Click on File> Save as and then select Raspberry Pi Pico.
Give the file name ble_advertising.py and press OK.
Repeat the procedure and save the code below as ble_simple_peripheral.py to your Pico W.
# This example demonstrates a UART periperhal. import bluetooth import random import struct import time from ble_advertising import advertising_payload from micropython import const _IRQ_CENTRAL_CONNECT = const(1) _IRQ_CENTRAL_DISCONNECT = const(2) _IRQ_GATTS_WRITE = const(3) _FLAG_READ = const(0x0002) _FLAG_WRITE_NO_RESPONSE = const(0x0004) _FLAG_WRITE = const(0x0008) _FLAG_NOTIFY = const(0x0010) _UART_UUID = bluetooth.UUID("6E400001-B5A3-F393-E0A9-E50E24DCCA9E") _UART_TX = ( bluetooth.UUID("6E400003-B5A3-F393-E0A9-E50E24DCCA9E"), _FLAG_READ | _FLAG_NOTIFY, ) _UART_RX = ( bluetooth.UUID("6E400002-B5A3-F393-E0A9-E50E24DCCA9E"), _FLAG_WRITE | _FLAG_WRITE_NO_RESPONSE, ) _UART_SERVICE = ( _UART_UUID, (_UART_TX, _UART_RX), ) class BLESimplePeripheral: def __init__(self, ble, name="mpy-uart"): self._ble = ble self._ble.active(True) self._ble.irq(self._irq) ((self._handle_tx, self._handle_rx),) = self._ble.gatts_register_services((_UART_SERVICE,)) self._connections = set() self._write_callback = None self._payload = advertising_payload(name=name, services=[_UART_UUID]) self._advertise() def _irq(self, event, data): # Track connections so we can send notifications. if event == _IRQ_CENTRAL_CONNECT: conn_handle, _, _ = data print("New connection", conn_handle) self._connections.add(conn_handle) elif event == _IRQ_CENTRAL_DISCONNECT: conn_handle, _, _ = data print("Disconnected", conn_handle) self._connections.remove(conn_handle) # Start advertising again to allow a new connection. self._advertise() elif event == _IRQ_GATTS_WRITE: conn_handle, value_handle = data value = self._ble.gatts_read(value_handle) if value_handle == self._handle_rx and self._write_callback: self._write_callback(value) def send(self, data): for conn_handle in self._connections: self._ble.gatts_notify(conn_handle, self._handle_tx, data) def is_connected(self): return len(self._connections) > 0 def _advertise(self, interval_us=500000): print("Starting advertising") self._ble.gap_advertise(interval_us, adv_data=self._payload) def on_write(self, callback): self._write_callback = callback def demo(): ble = bluetooth.BLE() p = BLESimplePeripheral(ble) def on_rx(v): print("RX", v) p.on_write(on_rx) i = 0 while True: if p.is_connected(): # Short burst of queued notifications. for _ in range(3): data = str(i) + "_" print("TX", data) p.send(data) i += 1 time.sleep_ms(100) if __name__ == "__main__": demo()Code language: Python (python)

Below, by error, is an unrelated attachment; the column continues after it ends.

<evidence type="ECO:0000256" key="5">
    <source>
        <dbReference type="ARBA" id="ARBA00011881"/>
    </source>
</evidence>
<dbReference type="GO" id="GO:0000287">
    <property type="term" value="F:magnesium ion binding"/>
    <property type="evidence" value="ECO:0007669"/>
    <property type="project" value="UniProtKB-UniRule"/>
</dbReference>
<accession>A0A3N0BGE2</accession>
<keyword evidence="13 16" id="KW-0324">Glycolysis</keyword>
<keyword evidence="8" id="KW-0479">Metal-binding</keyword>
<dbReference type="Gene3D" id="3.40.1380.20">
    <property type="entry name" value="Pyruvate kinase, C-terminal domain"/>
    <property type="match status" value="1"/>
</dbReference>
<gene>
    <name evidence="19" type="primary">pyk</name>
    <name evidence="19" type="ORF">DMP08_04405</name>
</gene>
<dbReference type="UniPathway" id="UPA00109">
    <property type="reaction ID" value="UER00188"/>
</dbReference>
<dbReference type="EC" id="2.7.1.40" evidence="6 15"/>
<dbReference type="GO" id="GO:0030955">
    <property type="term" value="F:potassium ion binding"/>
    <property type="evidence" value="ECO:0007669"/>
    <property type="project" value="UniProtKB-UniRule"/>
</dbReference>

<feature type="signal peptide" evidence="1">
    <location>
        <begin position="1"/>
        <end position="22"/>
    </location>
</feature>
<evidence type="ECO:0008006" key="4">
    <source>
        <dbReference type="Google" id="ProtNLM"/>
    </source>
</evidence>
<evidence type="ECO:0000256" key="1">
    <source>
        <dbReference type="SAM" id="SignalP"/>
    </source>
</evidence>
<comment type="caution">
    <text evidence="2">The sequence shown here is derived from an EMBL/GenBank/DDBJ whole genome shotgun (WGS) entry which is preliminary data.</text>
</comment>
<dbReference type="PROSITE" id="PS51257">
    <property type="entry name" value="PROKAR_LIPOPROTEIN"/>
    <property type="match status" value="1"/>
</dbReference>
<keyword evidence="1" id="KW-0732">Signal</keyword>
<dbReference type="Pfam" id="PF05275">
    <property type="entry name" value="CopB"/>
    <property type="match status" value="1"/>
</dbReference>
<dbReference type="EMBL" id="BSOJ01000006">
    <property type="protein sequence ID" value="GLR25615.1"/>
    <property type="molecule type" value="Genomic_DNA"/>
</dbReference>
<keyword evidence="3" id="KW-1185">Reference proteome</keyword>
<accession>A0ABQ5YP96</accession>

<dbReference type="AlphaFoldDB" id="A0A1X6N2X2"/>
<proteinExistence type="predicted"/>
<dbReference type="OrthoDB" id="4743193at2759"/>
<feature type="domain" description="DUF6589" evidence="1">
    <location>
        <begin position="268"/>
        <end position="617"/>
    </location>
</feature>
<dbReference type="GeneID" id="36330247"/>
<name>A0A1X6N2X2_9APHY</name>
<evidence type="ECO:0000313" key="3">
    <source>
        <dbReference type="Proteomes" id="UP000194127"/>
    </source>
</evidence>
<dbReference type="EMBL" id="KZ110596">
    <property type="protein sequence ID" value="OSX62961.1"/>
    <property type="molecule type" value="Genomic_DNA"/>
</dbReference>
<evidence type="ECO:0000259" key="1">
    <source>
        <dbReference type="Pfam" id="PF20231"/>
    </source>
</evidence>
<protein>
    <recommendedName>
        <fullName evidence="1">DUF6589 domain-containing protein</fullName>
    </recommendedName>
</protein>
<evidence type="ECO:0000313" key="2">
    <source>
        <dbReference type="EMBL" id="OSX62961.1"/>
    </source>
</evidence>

You will also find the code for the two modules shown above on this GitHub page of MicroPython Bluetooth examples.
Step:3 MicroPython Bluetooth Example Code To Control LED
Now paste the following code into a new project on Thonny IDE.